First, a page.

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adverse effect on our business, financial position and results of operations and could cause the market value of our common stock to decline.

 

We and our suppliers and customers are required to obtain regulatory approvals to comply with FDA regulations applicable to medical devices and infusion pumps, and these approvals could result in delays or increased costs in developing new products.

 

In December 2014, the FDA issued guidance entitled “Infusion Pumps Total Product Life Cycle.” This guidance established substantial additional pre-market requirements for new and modified infusion pumps. Through this guidance, the FDA indicated more data demonstrating product safety will be required for future 510(k) submissions for infusion pumps, including the potential for more clinical and human factors data. The process for obtaining regulatory approvals to market infusion pumps and related accessories have become more costly and time consuming. The impact of this guidance is likely to result in a more time consuming and costly process to obtain regulatory clearance to market infusion pumps. In addition, new requirements could result in longer delays for the clearance of new products, modification of existing infusion pump products or remediation of existing products in the market. Future delays in the receipt of, or failure to obtain, approvals could result in delayed or no realization of product revenues.

 

We and our suppliers and customers are required to maintain compliance with FDA regulations applicable to medical devices and infusion pumps, and it could be costly to comply with these regulations and to develop compliant products and processes. Failure to comply with these regulations could subject us to sanctions and could adversely affect our business.

 

Even if we are able to obtain approval for introducing new products to the market, we and our suppliers may not be able to remain in compliance with applicable FDA and other material regulatory requirements once clearance or approval has been obtained for a product. These requirements include, among other things, regulations regarding manufacturing practices, product labeling, off-label marketing, advertising and post-marketing reporting, adverse event reports and field alerts. Compliance with these FDA requirements is subject to continual review and is monitored through periodic inspections by the FDA. For example, the FDA conducted routine inspections of our facility in Winter Springs, Florida in July 2016. The FDA issued a Form 483 on July 18, 2016 that identified three observations.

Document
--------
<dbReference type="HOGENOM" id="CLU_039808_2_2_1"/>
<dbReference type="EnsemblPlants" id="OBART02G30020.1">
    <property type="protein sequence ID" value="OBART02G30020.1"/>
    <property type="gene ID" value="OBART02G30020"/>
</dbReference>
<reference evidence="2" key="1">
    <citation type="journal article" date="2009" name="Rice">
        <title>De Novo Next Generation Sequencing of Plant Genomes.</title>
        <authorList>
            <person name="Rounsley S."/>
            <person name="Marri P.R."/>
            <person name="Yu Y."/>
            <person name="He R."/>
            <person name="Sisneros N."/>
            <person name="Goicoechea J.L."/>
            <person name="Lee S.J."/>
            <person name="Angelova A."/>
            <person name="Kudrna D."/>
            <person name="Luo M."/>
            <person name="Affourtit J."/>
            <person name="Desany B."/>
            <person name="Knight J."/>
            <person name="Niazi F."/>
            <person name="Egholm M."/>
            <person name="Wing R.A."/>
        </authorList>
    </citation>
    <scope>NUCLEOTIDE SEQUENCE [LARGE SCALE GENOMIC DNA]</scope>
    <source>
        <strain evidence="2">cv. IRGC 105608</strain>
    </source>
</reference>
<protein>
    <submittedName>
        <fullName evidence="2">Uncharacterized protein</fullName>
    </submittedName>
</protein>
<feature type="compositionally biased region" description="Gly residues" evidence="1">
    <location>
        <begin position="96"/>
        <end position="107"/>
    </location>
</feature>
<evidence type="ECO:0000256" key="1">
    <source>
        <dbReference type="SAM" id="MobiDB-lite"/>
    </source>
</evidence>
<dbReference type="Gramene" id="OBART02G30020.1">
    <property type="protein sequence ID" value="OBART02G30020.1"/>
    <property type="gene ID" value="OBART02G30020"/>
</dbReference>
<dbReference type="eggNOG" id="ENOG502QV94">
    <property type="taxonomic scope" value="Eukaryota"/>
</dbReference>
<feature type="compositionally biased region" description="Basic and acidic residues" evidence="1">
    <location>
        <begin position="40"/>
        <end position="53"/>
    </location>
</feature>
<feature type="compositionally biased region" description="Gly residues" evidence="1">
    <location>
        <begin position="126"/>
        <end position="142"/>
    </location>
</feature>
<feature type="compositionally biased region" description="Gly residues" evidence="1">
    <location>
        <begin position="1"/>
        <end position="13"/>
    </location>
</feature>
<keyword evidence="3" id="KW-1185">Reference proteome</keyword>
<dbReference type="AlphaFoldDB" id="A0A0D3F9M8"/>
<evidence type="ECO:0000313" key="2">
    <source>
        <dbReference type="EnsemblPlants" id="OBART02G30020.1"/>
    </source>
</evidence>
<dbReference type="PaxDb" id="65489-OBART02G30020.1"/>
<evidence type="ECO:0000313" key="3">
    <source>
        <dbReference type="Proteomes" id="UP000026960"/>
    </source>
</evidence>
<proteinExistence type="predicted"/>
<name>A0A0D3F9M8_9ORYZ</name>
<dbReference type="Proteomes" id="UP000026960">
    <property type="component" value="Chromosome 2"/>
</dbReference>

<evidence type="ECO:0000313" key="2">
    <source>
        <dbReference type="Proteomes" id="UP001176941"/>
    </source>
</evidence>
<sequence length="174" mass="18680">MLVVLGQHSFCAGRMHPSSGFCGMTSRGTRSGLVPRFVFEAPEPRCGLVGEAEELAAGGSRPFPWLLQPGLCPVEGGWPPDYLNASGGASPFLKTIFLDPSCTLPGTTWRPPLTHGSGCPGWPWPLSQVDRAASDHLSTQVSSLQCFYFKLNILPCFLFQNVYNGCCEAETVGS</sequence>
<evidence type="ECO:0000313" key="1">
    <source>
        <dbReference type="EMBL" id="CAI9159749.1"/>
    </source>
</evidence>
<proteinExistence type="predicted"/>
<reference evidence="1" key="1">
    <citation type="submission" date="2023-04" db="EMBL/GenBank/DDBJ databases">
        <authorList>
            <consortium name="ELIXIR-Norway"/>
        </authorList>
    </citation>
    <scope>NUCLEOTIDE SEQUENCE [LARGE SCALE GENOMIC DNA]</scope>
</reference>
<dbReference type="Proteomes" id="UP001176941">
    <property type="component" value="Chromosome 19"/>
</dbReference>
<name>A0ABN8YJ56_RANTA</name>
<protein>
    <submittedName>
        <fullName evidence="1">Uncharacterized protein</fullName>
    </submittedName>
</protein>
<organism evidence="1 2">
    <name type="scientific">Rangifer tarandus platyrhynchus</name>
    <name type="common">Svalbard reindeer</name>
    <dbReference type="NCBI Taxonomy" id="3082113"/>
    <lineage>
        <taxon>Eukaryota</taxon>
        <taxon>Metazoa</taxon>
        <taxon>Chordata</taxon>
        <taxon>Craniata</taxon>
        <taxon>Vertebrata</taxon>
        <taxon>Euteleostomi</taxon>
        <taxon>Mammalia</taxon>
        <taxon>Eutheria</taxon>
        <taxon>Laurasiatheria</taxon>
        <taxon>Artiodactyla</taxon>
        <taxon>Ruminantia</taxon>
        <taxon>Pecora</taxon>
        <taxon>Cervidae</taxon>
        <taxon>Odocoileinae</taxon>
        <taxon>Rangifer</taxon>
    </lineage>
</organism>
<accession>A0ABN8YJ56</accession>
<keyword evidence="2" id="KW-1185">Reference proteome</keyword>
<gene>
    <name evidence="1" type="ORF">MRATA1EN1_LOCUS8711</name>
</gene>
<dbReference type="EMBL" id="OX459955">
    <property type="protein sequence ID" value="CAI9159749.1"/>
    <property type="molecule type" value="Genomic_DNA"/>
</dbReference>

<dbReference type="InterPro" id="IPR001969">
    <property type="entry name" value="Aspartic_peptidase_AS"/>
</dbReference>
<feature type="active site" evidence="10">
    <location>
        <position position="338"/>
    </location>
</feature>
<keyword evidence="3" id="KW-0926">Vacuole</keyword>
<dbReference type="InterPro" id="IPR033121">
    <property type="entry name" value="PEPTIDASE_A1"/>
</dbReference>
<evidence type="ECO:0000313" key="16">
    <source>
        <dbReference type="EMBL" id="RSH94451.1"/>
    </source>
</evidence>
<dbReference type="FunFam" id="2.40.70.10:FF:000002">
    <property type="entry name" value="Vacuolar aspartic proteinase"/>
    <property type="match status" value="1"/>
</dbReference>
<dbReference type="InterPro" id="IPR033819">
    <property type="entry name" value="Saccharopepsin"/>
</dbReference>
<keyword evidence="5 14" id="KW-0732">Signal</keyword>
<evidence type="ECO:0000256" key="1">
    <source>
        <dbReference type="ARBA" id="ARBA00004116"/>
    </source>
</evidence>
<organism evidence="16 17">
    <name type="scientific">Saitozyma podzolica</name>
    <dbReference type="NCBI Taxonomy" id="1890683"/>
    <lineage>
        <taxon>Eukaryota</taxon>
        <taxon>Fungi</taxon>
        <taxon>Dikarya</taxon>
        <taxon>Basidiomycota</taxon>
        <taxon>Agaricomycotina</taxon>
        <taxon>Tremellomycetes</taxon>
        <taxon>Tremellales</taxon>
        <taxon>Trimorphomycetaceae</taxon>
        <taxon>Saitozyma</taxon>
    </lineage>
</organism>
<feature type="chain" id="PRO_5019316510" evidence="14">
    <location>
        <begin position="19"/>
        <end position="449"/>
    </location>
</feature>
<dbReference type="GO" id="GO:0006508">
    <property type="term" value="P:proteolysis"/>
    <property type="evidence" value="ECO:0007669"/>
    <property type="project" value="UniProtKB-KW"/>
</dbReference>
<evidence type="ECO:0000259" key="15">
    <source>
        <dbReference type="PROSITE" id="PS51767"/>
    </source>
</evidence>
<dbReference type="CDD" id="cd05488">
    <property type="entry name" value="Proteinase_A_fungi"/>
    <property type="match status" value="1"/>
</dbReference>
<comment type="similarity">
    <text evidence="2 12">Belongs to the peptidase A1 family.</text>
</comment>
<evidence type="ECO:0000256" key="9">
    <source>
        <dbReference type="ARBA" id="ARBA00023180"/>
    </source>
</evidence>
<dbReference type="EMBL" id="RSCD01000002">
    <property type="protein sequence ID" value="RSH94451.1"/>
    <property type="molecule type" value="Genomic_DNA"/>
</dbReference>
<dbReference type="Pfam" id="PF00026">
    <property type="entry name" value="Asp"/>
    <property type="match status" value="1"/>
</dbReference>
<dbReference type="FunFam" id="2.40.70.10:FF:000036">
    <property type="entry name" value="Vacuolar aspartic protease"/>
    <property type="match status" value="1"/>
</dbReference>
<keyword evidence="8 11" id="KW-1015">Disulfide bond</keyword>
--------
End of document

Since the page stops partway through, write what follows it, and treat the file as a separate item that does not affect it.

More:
In addition, manufacturing flaws, component failures, design defects, off-label uses or inadequate disclosure of product related information could result in an unsafe condition or the injury or death of a patient. All of these events could harm our sales, margins and profitability in the affected periods and may have a material adverse effect on our business. Any adverse regulatory action or action taken by us to maintain appropriate regulatory compliance, with respect to these laws and regulations could disrupt our business and have a material adverse effect on our sales, profitability and financial condition. Furthermore, an adverse regulatory action with respect to any of our products or operating procedure or to our or our suppliers’ manufacturing facility could materially harm our reputation in the marketplace.

 

Our operations are subject to environmental laws and regulations, with which compliance is costly and which exposes us to penalties for non-compliance.

 

Our business, products, and product candidates are subject to federal, state, and local laws and regulations relating to the protection of the environment, worker health and safety and the use, management, storage, and disposal of hazardous substances, waste, and other regulated materials. These environmental laws and regulations could require us to pay for environmental remediation and response costs at third-party locations where we dispose of or recycle hazardous substances. The costs of complying with these various environmental requirements, as they now exist or as may be altered in the future, could adversely affect our financial condition and results of operations.

 

Risks Relating to our Intellectual Property

 

Our success depends on our ability to protect our intellectual property.

 

We intend to rely on a combination of patents, trademarks, trade secrets, know-how, license agreements and contractual provisions to establish and protect our proprietary rights to our technologies and products. We cannot guarantee that the steps we have taken or will take to protect our intellectual property rights will be adequate or that they will deter infringement, misappropriation or violation of our intellectual property. We may fail to secure patents that are important to our business, and we cannot guarantee that any pending U.S. trademark or patent application, if ultimately issued, will provide us some relative competitive advantage. Litigation may be necessary to enforce our intellectual property rights and to determine the validity and scope of our proprietary rights.

 

Any litigation could result in substantial expenses and may not adequately protect our intellectual property rights. In addition, the laws of some of the countries in which our products may in the future be sold may not protect our products and intellectual property to the